By Jim Schutze
By Rachel Watts
By Lauren Drewes Daniels
By Anna Merlan
By Lee Escobedo
As his two-hour stay begins, he is allowed to briefly hug and kiss his wife. They then sit and talk, sometimes of their lost children, sometimes of the slow-moving process of preparing her appeal, at other times of nothing more personal than her occasional work in the prison laundry.
"She's sad," Rusty says, "and I'm sad for her."
There have been times, he says, when Andrea was not very coherent and suffered from blurred vision brought on by high doses of medication. Occasionally, he says, the Andrea who has greeted him in the visiting room is much like the woman he once knew. At such times she's confided things of which he was never aware.
"Andrea was always one of those people who seemed happy to just go with the flow of things. I now know that wasn't always what she wanted to do, what would have really made her happy. Looking back, I should have recognized that and been more sensitive to it," he says.
Often, their sensitivities seem to have reversed. "There have been visits when I've cried--like one day when we were talking about Luke--but she didn't. She just couldn't. The medication she was on made it impossible for her to cry."
Recently, the receipt of a rambling 20-page letter from his wife concerned Rusty so much that he phoned the prison physician to make certain she was taking her medication.
It is on the long, lonely drives home that he often finds himself pondering his uncertain future. What if Andrea should one day win her appeal and be released from the prison where she is now sentenced to stay until she is at least 77 years old? What if she was, instead, removed to a mental hospital and one day judged well enough to return home?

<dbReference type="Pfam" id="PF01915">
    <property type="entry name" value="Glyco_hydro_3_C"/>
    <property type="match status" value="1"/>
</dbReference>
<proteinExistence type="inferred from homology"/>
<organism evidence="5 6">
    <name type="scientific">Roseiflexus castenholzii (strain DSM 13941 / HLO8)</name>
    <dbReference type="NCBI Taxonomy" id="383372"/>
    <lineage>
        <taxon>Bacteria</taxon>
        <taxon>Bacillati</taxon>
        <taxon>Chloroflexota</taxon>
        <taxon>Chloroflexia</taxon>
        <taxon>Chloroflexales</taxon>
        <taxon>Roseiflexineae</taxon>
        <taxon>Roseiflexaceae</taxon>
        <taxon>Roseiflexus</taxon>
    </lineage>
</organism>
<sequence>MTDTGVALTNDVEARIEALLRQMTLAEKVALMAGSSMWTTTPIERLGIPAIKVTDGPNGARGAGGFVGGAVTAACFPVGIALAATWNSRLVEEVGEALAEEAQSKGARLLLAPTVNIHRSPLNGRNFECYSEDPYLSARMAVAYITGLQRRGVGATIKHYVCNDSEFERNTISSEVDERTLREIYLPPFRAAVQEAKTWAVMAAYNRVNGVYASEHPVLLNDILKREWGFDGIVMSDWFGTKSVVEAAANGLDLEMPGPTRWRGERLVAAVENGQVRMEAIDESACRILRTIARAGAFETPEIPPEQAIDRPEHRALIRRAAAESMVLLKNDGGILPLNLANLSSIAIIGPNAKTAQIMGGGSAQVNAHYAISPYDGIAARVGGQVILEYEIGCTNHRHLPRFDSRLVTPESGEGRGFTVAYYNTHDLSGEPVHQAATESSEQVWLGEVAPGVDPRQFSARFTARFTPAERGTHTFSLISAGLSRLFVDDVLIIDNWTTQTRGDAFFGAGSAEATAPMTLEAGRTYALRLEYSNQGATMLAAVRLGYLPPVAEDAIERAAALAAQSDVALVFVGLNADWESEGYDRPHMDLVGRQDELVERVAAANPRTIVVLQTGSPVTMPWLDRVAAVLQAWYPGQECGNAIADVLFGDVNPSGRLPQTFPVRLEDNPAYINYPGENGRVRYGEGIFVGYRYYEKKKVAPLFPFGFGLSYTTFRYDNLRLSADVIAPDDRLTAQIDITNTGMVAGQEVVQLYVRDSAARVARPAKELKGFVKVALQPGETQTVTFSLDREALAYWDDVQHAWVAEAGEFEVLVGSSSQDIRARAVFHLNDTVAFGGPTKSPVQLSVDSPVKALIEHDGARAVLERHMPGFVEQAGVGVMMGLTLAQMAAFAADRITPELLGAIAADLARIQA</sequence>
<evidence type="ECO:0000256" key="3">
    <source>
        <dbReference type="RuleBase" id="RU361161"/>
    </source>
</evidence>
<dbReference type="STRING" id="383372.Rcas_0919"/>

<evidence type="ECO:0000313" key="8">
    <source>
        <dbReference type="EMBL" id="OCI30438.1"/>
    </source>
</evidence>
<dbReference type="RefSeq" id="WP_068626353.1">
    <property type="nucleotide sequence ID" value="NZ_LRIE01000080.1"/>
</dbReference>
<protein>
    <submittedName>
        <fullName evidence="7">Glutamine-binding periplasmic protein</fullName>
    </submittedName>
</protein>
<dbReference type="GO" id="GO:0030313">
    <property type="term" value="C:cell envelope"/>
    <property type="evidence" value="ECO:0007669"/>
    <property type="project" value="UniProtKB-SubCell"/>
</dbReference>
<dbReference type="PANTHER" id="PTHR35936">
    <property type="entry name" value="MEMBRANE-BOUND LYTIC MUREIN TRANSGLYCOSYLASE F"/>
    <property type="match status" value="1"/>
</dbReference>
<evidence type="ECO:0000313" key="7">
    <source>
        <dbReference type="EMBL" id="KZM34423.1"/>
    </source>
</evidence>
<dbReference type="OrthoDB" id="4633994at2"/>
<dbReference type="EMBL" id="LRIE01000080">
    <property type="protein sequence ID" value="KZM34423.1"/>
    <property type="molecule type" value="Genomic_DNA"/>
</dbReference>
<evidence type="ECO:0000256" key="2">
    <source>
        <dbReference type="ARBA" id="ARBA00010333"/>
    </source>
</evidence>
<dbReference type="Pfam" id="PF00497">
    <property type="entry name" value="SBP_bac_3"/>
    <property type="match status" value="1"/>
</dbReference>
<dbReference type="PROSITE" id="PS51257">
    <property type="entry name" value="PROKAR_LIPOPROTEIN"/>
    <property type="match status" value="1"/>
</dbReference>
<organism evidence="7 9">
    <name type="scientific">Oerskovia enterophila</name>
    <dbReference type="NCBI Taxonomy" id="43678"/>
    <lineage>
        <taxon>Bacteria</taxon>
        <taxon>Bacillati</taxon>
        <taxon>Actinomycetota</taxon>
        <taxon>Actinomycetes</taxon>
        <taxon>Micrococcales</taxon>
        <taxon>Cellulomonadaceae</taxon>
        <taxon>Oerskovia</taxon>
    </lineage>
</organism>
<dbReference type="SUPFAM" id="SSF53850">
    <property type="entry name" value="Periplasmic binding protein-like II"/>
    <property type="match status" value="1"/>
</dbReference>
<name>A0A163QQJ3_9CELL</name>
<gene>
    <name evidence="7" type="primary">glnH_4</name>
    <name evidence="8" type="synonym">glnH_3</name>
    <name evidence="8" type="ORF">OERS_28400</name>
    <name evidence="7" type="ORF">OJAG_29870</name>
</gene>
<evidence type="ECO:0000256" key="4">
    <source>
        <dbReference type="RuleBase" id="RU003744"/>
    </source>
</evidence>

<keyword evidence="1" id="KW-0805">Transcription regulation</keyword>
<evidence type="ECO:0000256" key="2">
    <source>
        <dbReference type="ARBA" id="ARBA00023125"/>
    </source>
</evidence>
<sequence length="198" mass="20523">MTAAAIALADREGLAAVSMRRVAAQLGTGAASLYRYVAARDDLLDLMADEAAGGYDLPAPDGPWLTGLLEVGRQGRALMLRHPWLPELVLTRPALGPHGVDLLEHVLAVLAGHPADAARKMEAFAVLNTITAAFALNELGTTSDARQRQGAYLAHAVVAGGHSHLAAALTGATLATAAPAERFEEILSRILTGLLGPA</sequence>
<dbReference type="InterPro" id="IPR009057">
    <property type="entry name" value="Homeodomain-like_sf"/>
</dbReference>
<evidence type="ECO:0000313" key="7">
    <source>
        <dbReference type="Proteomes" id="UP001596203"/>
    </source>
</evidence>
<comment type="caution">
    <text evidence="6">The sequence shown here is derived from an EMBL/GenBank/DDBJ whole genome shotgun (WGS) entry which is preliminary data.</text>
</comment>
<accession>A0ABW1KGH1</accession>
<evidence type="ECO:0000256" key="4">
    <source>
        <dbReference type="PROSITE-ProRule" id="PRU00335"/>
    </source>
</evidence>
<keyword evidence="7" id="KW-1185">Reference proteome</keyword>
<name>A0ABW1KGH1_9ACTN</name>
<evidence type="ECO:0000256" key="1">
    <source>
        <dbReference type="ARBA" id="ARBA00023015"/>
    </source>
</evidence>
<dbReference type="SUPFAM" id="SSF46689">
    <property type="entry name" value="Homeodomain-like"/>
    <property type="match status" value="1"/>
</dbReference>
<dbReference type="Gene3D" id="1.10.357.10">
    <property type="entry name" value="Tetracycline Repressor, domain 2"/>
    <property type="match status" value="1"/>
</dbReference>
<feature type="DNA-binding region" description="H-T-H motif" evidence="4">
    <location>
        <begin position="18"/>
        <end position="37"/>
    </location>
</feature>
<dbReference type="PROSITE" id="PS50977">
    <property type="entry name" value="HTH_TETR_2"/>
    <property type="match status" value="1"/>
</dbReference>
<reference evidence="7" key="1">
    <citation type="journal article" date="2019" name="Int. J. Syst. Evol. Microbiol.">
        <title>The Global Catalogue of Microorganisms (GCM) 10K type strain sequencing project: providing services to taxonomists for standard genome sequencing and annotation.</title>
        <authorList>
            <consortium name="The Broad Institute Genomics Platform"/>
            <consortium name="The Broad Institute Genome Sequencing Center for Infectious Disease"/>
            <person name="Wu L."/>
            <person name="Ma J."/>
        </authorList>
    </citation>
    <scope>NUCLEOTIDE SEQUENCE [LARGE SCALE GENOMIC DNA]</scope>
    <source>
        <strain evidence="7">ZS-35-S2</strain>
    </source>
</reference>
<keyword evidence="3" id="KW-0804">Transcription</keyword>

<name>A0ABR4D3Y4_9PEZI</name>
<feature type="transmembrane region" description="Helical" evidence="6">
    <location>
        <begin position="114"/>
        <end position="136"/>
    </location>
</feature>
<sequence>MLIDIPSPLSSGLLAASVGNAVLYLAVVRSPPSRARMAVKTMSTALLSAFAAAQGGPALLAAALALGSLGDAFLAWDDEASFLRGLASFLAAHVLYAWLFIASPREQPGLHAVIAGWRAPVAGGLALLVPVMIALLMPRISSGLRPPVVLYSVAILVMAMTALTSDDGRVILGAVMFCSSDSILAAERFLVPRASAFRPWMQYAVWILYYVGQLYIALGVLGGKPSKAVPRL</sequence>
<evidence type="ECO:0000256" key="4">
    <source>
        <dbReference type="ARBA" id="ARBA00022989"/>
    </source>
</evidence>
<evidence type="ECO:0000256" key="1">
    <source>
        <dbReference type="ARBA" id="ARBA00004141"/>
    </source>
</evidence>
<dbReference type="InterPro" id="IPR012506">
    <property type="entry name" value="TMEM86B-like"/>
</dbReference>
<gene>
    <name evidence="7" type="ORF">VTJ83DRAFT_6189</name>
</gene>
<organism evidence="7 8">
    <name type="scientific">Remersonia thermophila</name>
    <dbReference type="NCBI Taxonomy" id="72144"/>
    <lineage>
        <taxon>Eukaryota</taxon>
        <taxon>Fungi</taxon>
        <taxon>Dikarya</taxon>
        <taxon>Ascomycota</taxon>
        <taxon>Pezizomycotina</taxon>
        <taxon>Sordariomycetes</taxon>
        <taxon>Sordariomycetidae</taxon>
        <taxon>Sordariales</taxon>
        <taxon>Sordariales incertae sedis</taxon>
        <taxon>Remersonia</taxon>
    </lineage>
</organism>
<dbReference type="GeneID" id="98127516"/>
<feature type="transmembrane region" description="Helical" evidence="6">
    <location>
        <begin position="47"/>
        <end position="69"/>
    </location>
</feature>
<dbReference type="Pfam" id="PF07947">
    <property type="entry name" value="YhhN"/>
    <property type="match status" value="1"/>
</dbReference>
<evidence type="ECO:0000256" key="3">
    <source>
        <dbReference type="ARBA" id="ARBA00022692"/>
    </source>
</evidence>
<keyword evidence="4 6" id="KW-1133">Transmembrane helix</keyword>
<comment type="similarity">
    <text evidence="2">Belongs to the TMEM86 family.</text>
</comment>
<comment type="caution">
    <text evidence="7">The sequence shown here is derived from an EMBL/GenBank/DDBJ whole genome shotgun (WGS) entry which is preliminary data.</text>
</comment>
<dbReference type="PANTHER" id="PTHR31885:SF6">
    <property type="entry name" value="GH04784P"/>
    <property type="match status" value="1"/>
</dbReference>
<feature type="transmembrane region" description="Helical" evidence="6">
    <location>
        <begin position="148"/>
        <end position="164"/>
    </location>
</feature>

"We've talked a little about that," he admits, but with no resolution. He ponders the matter for several silent seconds, then it is the "logical" Rusty Yates who continues: "It's impossible to conceive of a more horrible thing than what Andrea did. She's hurt me more than I thought it possible for anyone to," he says, "and that's a tough thing to deal with. It's like the old adage of putting your finger to the flame. If you do, you aren't likely ever to again. It's that instinct that causes me to feel that I never want to go through what's happened again."
It's apparently as far as he wants to go with the subject. But in a whisper, he adds, "When you're dealing with your heart, there is rarely an easy answer."